Now let us take example of a few companies’ financials: JMC Projects (Kalpataru group), with annual revenues in excess of Rs 2,600 crore is traded at a market capitalization of Rs 210 crore. The share price nose-dived as company’s profitability came under stress for reasons given above. In fact, in FY 2011-12, company had posted cash profit of more than Rs 92 crore. Similarly, ITD Cementation, an MNC infra company with annual income of Rs 1,600 crore is traded at a market capitalization of Rs 200 crore. ITD has earned cash profit of Rs 76 crore in 2012.
As these companies have large top-line, even marginal improvement in profitability, further aided by lower interest cost, would result in substantial incremental profits in coming years. While infrastructure companies are passing through trying times, it goes without saying that if India has to progress, it cannot do so without proper infrastructure. As government seeks to fix concerns faced by this sector with appropriate reforms, a turnaround can be seen early next year. Besides, as these stocks are available at a pittance of their normal cash profit earning capability, an uptick from hereon would be quite sharp to reflect their true value in the market.
“In the stock market, you either get good news or good prices.”
The current market scenario for small and midcap stocks can be compared with the period of 2002-07. During 12 months period of April 2002 to May 2003, the market did not give any returns with the Sensex hovering around the 3,000 level. Stocks were available at very cheap valuations. Most investors wanted to stay away from equities. And before anyone could realize, in the next 18 months, the market doubled (6,200 in November 2004). Investors were left dumbfounded waiting for a correction which never came. After doubling in November 2004, Sensex then proceeded to double again in the next 18 months to 12,000 in April 2006 and then to 20,000 plus by December 2007. Most investors who ventured in the last two legs of the bull market did make returns, albeit mediocre.>
We believe, as the title of this letter to our investors “Opportunities abound amid extreme uncertainty” suggests, that this is the time for making investment in equities. It may be a painful period of a few months or even a few quarters, but it will also give opportunity to make handsome profits over a longer period, with quite moderate risk profile of the portfolio. While it would be natural to feel slighted due to drop in share prices in the interim, it is important to recognize that one cannot always buy at the bottom. Also, in small and midcap stocks, the prices come off with small selling reflecting more or less a notional loss.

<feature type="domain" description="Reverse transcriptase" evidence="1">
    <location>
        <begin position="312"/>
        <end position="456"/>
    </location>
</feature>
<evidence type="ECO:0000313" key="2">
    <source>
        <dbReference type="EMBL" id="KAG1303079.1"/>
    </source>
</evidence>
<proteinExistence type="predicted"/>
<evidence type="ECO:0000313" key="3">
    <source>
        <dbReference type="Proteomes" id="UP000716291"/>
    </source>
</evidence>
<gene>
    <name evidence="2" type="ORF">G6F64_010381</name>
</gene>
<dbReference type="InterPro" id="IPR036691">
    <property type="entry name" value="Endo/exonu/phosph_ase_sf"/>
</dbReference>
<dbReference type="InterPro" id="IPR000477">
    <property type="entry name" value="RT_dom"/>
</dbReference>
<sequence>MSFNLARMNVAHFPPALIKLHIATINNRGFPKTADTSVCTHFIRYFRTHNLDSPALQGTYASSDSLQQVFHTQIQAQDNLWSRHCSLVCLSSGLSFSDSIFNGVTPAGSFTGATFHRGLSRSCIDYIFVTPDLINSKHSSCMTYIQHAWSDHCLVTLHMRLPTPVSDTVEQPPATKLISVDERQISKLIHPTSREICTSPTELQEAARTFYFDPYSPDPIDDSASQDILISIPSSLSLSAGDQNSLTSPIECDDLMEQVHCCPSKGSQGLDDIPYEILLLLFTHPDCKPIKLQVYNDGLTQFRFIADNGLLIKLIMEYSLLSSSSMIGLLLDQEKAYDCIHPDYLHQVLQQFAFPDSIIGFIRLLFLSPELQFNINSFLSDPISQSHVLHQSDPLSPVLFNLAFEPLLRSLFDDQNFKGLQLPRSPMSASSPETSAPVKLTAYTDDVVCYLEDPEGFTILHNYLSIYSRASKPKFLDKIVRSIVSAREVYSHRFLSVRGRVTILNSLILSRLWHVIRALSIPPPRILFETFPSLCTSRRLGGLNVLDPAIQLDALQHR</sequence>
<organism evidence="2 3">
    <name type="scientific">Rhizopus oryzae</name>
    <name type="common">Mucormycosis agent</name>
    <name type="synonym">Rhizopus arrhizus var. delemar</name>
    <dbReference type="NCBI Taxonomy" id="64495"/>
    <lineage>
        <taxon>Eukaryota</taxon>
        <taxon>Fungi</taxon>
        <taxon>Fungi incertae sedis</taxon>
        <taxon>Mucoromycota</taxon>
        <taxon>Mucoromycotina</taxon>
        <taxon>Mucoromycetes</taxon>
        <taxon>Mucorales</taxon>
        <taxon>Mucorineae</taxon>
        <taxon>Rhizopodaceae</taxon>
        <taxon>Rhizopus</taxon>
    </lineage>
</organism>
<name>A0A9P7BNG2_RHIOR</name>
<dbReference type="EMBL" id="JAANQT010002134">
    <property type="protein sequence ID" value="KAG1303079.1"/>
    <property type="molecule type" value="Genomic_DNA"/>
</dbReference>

We at QuestPMS believe that we will witness an inflexion point over the next 18 months as a result of the following likely positives:
1) Global commodity and oil prices easing off further due to lower growth in major global economies. This will lead to lower inflation and lower interest rates in India, while Fiscal and Current Account deficits will also narrow down.
2) Early forecasts by some international models suggest normal south-west monsoon for India in 2013. A normal monsoon leads to lower food prices and higher growth in economy.
3) After election, we have a stable and reformist new government.
4) Infrastructure spending is stepped up and our GDP growth rises to 6.5 percent in 2013-14 and rises further in 2014-15. And finally
5) Shift in investor sentiment towards equities from precious metals, debt funds and real estate.
All these will pave the way for substantially higher prices and price-earnings multiple for small and midcap stocks from the current depressed valuation levels.
March 28, 2013
To know more about Quest and QuestPMS please visit our website: www.questinvest.com
DISCLAIMER: This communication does not constitute or form part of any offer or recommendation or solicitation to subscribe or to deal with QuestPMS. The views expressed by Ajay Sheth, Portfolio Manager QuestPMS are his personal views as on the date mentioned. These should not be construed as investment advice to anyone. This communication may include statements that may constitute forward looking statements. The statements included herein may include statements of future expectations and are based on the author’s views, observations and assumptions and involve known and unknown risks and uncertainties that could cause the actual results, performance or events to differ substantially or materially from those expressed or implied in such statements. The author does not undertake to revise the forward looking statements from time to time. No representation, warranty, guarantee or undertaking, express or implied is or will be made. No reliance should be placed on the accuracy, completeness or fairness of the information, estimates, opinions contained in this communication. Before acting on any information contained herein, the readers should make their own assessment of the relevance, accuracy and adequacy of the information and seek appropriate professional advice and, shall be fully responsible for the decisions taken by them.